Motorcar Racing

A motorcar trial at Brown's River (Kingston) in 1910 (AOT, PH30/1/8176)

Motorcar racing started soon after cars appeared around 1904, with clubs in Launceston (1905) and Hobart (1907) holding hill climbs, the most popular motor sport, as well as reliability trials and speed runs. The clubs merged in 1926 to form the non-racing Royal Automobile Club of Tasmania, but the Light Car Club of Tasmania (1939) did promote motor racing though not immediately.

After the Second World War races were held on airstrips at Tunbridge, Valleyfield and Quorn Hall, and hill climb championships were held on public roads until 1972. Meanwhile, in 1953 an international standard road-racing circuit was established at Longford. Regarded as the fastest in Australia, it attracted such drivers as Jack Brabham, who drew huge crowds. In 1960 the Australian Sports Car Championship was raced at Longford, and in 1959 and 1965 the Australian Grand Prix.

Meanwhile, in 1958 the Hobart Sporting Car Club built a road-racing circuit at Baskerville, near Old Beach. Among the drivers was John Youl, who leased a paddock on his property, Symmons Plains, to the Light Car Club, which constructed the Symmons Plains International Raceway (1960). Soaring costs caused the Longford circuit to close in 1968, but Symmons Plains boomed, from 1969 holding rounds of the Australian Touring Car Championship and the Gold Star series, Australia's premier open-wheeler race. Meanwhile, from 1975 Baskerville hosted the Tasmanian Ten Thousand. Circuit racing was popular in the 1980s but in the 1990s support dwindled as the economy declined and tobacco sponsorship was prohibited. Several circuit managers went bankrupt, and the last round of the Australian Touring Car series was held in Tasmania in 1999; however, a new statewide group, Motorsports Tasmania (2000), has revived racing at Symmons Plains. Successful drivers included John Bowe, who won the Australian Driving Championship, 198486, and the Bathurst 1000 in 1994 and 1998; Paul Stokell, who won the Australian Drivers' Championship (open wheelers) in 1994, 1995 and 1996; and Marcos Ambrose, who won the national V8 Series in 2003. In 2004 a crowd of 30,150 attended the V8 Supercar championship, a Tasmanian record.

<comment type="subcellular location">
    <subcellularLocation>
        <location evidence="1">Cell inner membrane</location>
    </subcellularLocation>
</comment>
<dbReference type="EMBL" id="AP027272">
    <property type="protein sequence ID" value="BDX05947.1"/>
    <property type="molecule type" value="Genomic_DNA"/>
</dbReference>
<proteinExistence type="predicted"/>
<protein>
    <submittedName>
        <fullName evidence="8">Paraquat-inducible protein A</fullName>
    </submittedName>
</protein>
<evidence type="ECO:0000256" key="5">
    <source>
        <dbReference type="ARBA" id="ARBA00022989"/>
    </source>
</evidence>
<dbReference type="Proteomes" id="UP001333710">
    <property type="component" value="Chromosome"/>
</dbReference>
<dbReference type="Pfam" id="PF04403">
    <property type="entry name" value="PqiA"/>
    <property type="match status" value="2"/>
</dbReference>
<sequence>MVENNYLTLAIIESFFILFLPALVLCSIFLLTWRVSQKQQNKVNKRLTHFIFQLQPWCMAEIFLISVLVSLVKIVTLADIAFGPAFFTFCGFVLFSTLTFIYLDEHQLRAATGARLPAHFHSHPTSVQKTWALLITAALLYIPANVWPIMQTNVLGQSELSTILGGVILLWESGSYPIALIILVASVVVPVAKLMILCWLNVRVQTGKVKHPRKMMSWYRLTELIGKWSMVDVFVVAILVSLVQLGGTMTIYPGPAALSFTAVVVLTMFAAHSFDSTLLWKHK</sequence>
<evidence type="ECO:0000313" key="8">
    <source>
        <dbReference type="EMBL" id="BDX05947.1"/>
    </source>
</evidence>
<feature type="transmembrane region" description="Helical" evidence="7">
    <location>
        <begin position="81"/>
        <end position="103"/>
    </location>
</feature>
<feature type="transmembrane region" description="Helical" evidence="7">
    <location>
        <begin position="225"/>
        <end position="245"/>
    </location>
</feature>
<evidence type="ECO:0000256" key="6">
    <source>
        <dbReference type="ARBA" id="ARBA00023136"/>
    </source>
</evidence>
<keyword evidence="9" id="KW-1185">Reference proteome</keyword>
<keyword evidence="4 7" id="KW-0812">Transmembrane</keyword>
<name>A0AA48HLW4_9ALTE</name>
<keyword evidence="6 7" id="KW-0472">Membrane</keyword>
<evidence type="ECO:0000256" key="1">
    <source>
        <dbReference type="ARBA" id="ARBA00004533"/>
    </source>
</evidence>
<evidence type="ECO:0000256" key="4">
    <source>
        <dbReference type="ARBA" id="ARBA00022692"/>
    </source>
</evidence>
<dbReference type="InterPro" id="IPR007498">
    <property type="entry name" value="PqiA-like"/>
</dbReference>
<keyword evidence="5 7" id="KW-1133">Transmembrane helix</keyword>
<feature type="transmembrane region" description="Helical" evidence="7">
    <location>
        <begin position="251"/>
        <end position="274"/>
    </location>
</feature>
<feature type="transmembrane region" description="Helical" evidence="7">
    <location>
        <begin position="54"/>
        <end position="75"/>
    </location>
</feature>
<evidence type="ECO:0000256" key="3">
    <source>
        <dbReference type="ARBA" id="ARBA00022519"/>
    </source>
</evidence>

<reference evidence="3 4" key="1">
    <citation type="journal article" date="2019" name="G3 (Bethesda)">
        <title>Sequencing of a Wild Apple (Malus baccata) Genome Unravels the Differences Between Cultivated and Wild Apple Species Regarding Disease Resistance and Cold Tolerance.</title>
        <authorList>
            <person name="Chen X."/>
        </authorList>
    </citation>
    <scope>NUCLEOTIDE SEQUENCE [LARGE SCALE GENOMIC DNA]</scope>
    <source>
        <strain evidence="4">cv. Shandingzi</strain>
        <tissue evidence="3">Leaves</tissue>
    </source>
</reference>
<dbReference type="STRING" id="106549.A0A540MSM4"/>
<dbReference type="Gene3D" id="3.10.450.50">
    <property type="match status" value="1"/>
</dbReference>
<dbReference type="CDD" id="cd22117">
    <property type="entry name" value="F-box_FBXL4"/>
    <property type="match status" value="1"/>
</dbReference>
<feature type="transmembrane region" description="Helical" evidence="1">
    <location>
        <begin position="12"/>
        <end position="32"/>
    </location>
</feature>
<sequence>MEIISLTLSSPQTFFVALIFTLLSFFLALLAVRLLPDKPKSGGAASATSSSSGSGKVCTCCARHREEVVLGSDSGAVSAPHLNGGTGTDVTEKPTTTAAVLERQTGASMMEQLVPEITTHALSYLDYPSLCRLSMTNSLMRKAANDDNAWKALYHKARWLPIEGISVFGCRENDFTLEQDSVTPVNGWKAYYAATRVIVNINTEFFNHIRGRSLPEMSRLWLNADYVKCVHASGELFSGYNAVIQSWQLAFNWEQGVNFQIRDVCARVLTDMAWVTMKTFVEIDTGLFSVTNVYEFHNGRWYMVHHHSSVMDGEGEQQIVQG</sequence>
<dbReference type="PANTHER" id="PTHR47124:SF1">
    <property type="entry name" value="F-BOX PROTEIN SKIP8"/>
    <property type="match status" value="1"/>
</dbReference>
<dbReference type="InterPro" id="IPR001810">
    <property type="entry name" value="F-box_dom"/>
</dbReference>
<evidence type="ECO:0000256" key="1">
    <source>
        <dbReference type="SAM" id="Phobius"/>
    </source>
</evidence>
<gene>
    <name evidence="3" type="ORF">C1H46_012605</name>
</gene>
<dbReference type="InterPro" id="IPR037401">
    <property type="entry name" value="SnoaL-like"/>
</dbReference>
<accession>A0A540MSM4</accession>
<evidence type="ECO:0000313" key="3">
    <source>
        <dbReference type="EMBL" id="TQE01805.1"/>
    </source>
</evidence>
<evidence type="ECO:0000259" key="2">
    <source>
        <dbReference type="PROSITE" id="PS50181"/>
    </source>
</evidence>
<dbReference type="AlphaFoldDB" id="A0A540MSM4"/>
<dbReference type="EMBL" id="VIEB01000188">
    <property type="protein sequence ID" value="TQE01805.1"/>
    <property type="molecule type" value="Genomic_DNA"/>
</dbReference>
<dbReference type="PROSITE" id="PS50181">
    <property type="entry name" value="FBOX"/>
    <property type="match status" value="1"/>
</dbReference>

Other forms of racing have been popular. In the 1950s speedway tracks were built at Latrobe, Carrick and Richmond. The Richmond track closed in the 1970s, but soon afterwards the Hobart International Speedway track was formed at Sorell Creek. Speedway continues on these sites with a race meeting every three weeks. Well-known drivers include Peter Aylett, Gene Cook and Robin Best.

Tasmania's first rally was held in 1937, with entrants given mystery clues that took them to an unknown destination. From the 1960s, four clubs conducted rallies on gravel roads, with the state championships conducted over five events. Since 1975 three motor rallies have been significant: the Southern State Safari, conducted on gravel roads, which became a round of the Australian Rally in 1992; the Forest Stages Rally (1979, Rally Tasmania from 1986), which became a round of the multi-event Australian rally; and in 1992 Targa Tasmania. Meanwhile, Rally Tasmania was revived, and is Burnie's biggest sporting event. Four car clubs continued to hold their own rallies.

The state's first off-road race, the Tasmanian Sand Enduro, was held at Peron Dunes near St Helens in 1973. An 'inland circuit' was set up near George Town, and the Frogmore Track near Latrobe, but in 1986 races moved to a new track behind the Latrobe Speedway, while in the south a track was formed at Kellevie. Still the most significant race is the Sand Enduro, the longest-running off-road endurance race in Australia.

Further reading: D Young, Sporting Island, Hobart, 2005.

Alison Alexander and David Young